Psychedelia is back – and this time it’s telling you to take a step back, breathe, and look at the bigger picture.
At the mention of psychedelia it’s impossible not to think about the likes of Jefferson Airplane, LSD, hippies …I could go on. Sure, it’s all been done before back in the 60s. That was very much 60s’ psych, and to say the genre “is back” boldly suggests the same thing is happening again. Sorry to crush any dreams folks; it’s not and it never will be.
But – and this is one big but – psychedelia is making a comeback in popularity in a whole new way; this time, we’re being told to stop stressing and start living. Take a look around you, see what really matters; who really matters. So, to keep it concise, this article is a handful of songs, each from a different album released from 2015 onwards. Whack them on loud and you won’t regret it.
Tame Impala is the elephant in the room here. Released in 2015, their album Currents adopts a zen acceptance of “what will be, will be” – not to forget some addictively seductive funk. With a catchy repetition of lyrics in ‘Eventually’ Kevin Parker sings about a break-up, with a knowing reassurance, “I know that I’ll be happier, and I know you will too”, before pausing to emphasise the influx of synth and lingering lyric, “eventually”. There’s an understanding that things will get better, wait it out, be patient and all this will pass.
Unknown Mortal Orchestra attack from an entirely different angle but with equal funk, way more clapping percussion and so many keyboard variations it won’t get old in a rush. ‘Can’t Keep Checking My Phone’, also released in 2015, gets across the need to constantly be checking social media, refreshing pages, counting likes. The looped lyrics only emphasise Neilson’s seeming attempt to break the cycle, to stop checking his phone, but the cycle doesn’t break and the lyrics keep going round.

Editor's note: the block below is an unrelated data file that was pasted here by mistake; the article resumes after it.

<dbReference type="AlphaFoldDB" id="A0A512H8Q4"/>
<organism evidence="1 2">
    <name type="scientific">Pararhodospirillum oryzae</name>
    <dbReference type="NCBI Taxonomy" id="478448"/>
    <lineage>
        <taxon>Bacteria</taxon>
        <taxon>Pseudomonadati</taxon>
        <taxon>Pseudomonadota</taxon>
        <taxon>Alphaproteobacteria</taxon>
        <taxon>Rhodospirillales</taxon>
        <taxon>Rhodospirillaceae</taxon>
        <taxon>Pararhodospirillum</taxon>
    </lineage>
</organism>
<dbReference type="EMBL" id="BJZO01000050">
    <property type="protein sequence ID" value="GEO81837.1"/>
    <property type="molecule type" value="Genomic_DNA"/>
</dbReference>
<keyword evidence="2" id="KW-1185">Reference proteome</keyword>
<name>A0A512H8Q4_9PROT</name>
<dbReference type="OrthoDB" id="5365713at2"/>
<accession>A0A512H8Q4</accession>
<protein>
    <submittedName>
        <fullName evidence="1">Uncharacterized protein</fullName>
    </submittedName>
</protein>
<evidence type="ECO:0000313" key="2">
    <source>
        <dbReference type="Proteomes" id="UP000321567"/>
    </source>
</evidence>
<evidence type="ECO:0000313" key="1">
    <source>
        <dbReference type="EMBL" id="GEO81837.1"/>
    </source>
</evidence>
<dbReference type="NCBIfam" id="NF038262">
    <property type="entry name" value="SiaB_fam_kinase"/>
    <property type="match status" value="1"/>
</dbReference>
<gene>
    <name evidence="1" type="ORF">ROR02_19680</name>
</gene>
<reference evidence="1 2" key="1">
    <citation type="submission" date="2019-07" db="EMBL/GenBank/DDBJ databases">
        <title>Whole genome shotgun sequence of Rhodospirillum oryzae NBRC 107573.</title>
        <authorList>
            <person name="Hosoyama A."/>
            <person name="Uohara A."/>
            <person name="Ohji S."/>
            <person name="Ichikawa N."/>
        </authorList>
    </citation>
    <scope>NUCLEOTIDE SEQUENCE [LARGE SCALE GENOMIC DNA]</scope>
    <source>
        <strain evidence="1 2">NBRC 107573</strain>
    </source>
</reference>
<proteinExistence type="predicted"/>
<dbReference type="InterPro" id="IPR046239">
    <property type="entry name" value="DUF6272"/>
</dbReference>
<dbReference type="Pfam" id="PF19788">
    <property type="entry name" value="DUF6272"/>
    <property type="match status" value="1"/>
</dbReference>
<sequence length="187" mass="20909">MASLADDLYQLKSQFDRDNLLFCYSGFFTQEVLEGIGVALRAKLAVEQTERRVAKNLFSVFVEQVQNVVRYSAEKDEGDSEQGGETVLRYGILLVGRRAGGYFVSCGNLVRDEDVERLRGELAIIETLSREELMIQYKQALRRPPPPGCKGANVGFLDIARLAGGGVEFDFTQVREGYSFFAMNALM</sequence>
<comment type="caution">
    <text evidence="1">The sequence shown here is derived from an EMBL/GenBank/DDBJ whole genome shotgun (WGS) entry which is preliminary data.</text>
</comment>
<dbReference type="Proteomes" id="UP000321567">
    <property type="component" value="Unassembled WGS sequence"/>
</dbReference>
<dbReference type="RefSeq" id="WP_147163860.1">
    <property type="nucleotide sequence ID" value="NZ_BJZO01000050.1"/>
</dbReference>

“Sometime soon this generation / is going to see its own reflection” Levitation Room’s Julian Porte sings in upbeat, beach boys-esque tones. ‘Strangers Of Our Time’ is a call for our generation (the millennials) to stop being a stranger to all the things this planet has to offer – initiate change, grab opportunities and just get out there. For those who love the Beatles, the Kinks and 60s psych pop, this “summer of love” styled approach might just be one for you.
“Nuclear fusion / All the programming couldn’t break us / Exponentially heightened power / We’re essentially one being / All the programming couldn’t tear us / From eventually building tightly / We’re essentially one being / Nuclear fusion” King Gizzard and the Lizard Wizard’s song ‘Nuclear Fusion’ is as whacky as the album name Flying Microtonal Banana suggests. The lyrics, though, are decisively in tune with the mood of the moment. It’s not necessarily an easy listen, but that doesn’t make it any less worthwhile. There’s a need to restore faith in our humanity; especially with the world being an undeniably scary place to live in currently, we need to stand together. “Programming” can’t break us, and nor should we be fed what to believe; have faith in yourself and others. “We are essentially one being” King Gizzard repeats, and it’s hard not to feel there is a subliminal message here.
By Lily Draper
Elephant Stone‘s 2016 single ‘Where I’m Going’, like Tame Impala’s ‘Eventually’, embraces change. This track understands that “nothing ever lasts forever” – make of this what you want, and ultimately, the good and the bad will both pass. Everything you’d want from psych groove, this song has an other worldly feel about it with some trippy keyboard synths thrown in for good measure.